Hepatitis B is a serious liver infection caused by the hepatitis B virus (HBV). For some people, hepatitis B infection becomes chronic, meaning it lasts more than six months. Having chronic hepatitis B increases your risk of developing liver failure, liver cancer or cirrhosis — a condition that causes permanent scarring of the liver.
Most people infected with hepatitis B as adults recover fully, even if their signs and symptoms are severe. HBV can be spread through sexual contact, sharing of needles, accidental needle sticks, and mother-to-child.
Donor requirements for participation:
- You must be clinically diagnosed by a medical professional. Confirmation of the diagnosis and/or treatment must be verified with your physician.
- Be pre-screened to determine eligibility.
- You’re willing to donate plasma through the apheresis process.
- You must have a photo ID and be able to provide your social security number or proof of citizenship.
- You must be at least 18 years old.
- You must weight at least 110 lbs.
- You must disclose if you have ever been diagnosed with Hepatitis C and/or HIV.
For questions and concerns about requirements or participation, contact us at (833) GO-4-CURE.
Abdominal pain, dark urine, fever, joint pain, loss of appetite, nausea and vomiting, weakness and fatigue, yellowing of your skin and the whites of your eyes (jaundice).
Vaccinations for Hepatitis B exist, however, if you feel as if you’ve come in contact with the virus, receiving an injection of hepatitis B immune globulin within 12 hours of coming in contact with the virus may help protect you from developing hepatitis B, with your physician’s discretion. Acute Hepatitis B may not need treatment- adequate nutrition, fluids, and rest may suffice. Chronic Hepatitis B may require antiviral medications, Interferon alfa-2b (Intron A), or a liver transplant.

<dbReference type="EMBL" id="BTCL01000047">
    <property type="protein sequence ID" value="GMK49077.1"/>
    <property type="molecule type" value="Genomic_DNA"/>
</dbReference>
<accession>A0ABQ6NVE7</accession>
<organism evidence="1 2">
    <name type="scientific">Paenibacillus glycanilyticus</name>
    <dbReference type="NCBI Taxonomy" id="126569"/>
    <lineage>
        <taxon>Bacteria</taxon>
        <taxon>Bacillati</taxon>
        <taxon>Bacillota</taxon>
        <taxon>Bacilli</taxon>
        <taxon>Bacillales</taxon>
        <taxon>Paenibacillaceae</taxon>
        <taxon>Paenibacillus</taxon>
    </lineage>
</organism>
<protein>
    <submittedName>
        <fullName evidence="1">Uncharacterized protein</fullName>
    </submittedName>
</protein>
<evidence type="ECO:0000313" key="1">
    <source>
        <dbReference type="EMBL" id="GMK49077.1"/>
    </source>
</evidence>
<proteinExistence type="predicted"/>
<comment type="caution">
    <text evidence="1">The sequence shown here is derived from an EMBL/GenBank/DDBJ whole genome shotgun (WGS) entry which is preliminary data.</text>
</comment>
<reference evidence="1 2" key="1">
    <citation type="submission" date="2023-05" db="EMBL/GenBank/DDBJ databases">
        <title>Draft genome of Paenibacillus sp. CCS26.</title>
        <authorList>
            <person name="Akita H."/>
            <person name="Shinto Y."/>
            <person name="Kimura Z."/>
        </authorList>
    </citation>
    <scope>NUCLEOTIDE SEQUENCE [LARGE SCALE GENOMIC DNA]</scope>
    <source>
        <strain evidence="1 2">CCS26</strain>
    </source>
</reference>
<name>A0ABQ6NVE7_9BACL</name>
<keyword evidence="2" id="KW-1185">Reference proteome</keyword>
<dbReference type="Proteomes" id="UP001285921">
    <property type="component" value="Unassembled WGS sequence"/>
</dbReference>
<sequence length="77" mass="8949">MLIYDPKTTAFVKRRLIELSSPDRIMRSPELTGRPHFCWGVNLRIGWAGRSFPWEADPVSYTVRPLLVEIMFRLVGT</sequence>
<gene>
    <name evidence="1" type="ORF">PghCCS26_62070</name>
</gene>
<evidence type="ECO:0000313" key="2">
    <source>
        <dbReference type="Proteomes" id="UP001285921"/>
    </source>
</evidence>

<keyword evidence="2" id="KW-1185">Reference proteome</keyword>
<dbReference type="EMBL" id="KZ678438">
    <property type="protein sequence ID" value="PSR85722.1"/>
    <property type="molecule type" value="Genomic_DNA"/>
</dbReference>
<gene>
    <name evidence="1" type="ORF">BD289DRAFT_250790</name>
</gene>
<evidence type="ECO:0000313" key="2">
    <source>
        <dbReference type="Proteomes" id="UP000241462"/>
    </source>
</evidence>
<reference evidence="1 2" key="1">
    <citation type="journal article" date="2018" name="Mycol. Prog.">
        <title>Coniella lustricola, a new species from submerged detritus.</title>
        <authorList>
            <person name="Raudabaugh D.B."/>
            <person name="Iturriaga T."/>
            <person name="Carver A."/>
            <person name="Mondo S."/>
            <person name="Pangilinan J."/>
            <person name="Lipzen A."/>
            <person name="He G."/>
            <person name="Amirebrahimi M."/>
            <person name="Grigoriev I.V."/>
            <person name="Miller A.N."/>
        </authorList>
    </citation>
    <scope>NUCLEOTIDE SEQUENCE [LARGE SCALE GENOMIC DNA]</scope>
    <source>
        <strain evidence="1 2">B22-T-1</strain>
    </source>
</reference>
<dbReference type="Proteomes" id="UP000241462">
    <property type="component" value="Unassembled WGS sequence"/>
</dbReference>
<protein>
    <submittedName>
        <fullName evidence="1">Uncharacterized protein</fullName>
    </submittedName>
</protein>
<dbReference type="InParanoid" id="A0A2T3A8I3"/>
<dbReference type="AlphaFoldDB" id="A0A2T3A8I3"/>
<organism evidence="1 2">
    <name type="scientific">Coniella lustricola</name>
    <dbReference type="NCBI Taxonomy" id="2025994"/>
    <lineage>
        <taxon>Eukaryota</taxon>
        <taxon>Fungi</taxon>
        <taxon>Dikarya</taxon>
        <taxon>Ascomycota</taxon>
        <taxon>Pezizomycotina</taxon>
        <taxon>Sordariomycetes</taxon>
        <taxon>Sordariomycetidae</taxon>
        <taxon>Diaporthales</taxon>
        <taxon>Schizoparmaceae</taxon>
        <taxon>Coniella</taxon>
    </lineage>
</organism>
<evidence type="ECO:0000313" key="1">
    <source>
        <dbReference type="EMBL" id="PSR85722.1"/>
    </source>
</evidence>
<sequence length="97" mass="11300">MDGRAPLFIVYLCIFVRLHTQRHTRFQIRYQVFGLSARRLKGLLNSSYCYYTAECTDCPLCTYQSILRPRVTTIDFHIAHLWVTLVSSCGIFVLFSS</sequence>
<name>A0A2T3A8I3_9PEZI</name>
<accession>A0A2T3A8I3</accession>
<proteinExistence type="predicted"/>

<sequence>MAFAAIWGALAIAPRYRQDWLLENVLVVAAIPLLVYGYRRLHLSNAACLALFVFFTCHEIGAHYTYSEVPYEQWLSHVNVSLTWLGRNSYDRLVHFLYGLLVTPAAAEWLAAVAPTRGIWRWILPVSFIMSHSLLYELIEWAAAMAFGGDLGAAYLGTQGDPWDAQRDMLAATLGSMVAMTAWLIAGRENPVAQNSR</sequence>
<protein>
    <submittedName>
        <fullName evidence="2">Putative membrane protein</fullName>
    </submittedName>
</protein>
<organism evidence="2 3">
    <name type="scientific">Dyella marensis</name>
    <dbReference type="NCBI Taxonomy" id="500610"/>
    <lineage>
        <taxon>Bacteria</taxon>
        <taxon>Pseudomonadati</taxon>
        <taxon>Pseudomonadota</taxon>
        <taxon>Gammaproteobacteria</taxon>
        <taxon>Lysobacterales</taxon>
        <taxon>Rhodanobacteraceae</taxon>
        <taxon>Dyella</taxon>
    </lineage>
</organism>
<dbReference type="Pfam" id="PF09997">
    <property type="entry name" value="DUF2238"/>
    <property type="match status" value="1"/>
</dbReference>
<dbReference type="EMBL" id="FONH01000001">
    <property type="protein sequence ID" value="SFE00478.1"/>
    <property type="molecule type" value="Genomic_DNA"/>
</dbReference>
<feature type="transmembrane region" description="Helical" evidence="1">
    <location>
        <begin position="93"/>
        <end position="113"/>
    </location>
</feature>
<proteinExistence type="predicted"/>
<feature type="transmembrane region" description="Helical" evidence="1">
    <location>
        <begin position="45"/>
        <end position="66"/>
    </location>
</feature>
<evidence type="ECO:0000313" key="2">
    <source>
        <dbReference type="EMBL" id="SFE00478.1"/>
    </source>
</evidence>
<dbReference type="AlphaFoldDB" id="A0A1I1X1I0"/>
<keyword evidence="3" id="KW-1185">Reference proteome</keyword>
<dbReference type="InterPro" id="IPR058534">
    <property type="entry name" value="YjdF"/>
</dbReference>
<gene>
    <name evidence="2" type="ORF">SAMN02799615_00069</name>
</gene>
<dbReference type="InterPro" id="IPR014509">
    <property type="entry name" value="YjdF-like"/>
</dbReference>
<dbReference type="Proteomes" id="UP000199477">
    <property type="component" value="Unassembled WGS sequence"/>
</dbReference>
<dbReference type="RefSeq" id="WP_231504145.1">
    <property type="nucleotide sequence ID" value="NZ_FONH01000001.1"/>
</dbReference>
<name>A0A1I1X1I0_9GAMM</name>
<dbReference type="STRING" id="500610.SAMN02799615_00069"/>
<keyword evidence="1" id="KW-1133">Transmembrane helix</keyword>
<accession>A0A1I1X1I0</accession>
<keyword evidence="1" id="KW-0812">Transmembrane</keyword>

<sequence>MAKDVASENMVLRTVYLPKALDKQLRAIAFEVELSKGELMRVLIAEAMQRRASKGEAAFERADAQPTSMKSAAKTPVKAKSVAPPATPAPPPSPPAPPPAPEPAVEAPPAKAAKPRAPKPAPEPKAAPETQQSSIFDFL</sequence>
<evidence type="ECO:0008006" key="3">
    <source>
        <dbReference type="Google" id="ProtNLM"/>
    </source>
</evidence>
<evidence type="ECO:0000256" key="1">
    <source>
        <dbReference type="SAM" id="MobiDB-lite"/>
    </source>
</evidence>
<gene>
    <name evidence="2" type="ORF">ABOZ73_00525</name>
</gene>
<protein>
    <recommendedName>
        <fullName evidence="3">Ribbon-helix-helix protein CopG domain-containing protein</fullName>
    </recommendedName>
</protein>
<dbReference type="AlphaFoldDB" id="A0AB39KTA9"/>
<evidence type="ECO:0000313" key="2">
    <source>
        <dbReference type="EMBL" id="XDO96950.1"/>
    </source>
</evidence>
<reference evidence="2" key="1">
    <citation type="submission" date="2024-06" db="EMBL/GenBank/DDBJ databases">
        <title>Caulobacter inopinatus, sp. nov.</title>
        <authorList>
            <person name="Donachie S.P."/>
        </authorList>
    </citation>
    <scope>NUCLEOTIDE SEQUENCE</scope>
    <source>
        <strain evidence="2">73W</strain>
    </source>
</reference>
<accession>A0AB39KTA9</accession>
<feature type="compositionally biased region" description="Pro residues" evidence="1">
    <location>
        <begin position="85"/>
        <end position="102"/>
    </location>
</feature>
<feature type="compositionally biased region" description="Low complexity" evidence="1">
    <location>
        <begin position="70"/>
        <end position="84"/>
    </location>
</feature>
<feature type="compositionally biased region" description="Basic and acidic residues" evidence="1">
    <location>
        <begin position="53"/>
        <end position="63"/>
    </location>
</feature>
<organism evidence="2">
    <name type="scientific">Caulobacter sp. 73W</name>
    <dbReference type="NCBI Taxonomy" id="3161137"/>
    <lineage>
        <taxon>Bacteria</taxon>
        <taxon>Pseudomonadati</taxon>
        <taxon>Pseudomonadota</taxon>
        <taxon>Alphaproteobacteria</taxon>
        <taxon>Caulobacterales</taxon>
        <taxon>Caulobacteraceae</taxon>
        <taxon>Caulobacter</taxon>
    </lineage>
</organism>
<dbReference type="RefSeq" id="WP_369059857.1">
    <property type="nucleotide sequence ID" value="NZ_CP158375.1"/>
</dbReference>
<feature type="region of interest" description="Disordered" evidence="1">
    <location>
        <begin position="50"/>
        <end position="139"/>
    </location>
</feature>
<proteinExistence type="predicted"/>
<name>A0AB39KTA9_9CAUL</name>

This information is not meant for clinical diagnosis, but as an educational resource derived from Mayo Clinic.
Discovering that you have been infected with a disease can be overwhelming with many unanswered questions and concerns. One that may come to mind is “how can I help someone else that may go the same process and struggles that I have experienced?” You can help by becoming a Specialty Antibody donor!
Participating in research allows scientists and clinicians find new treatments, tests and quicker diagnostic methods to improve patient outcomes and, hopefully, prevent the disease from spreading.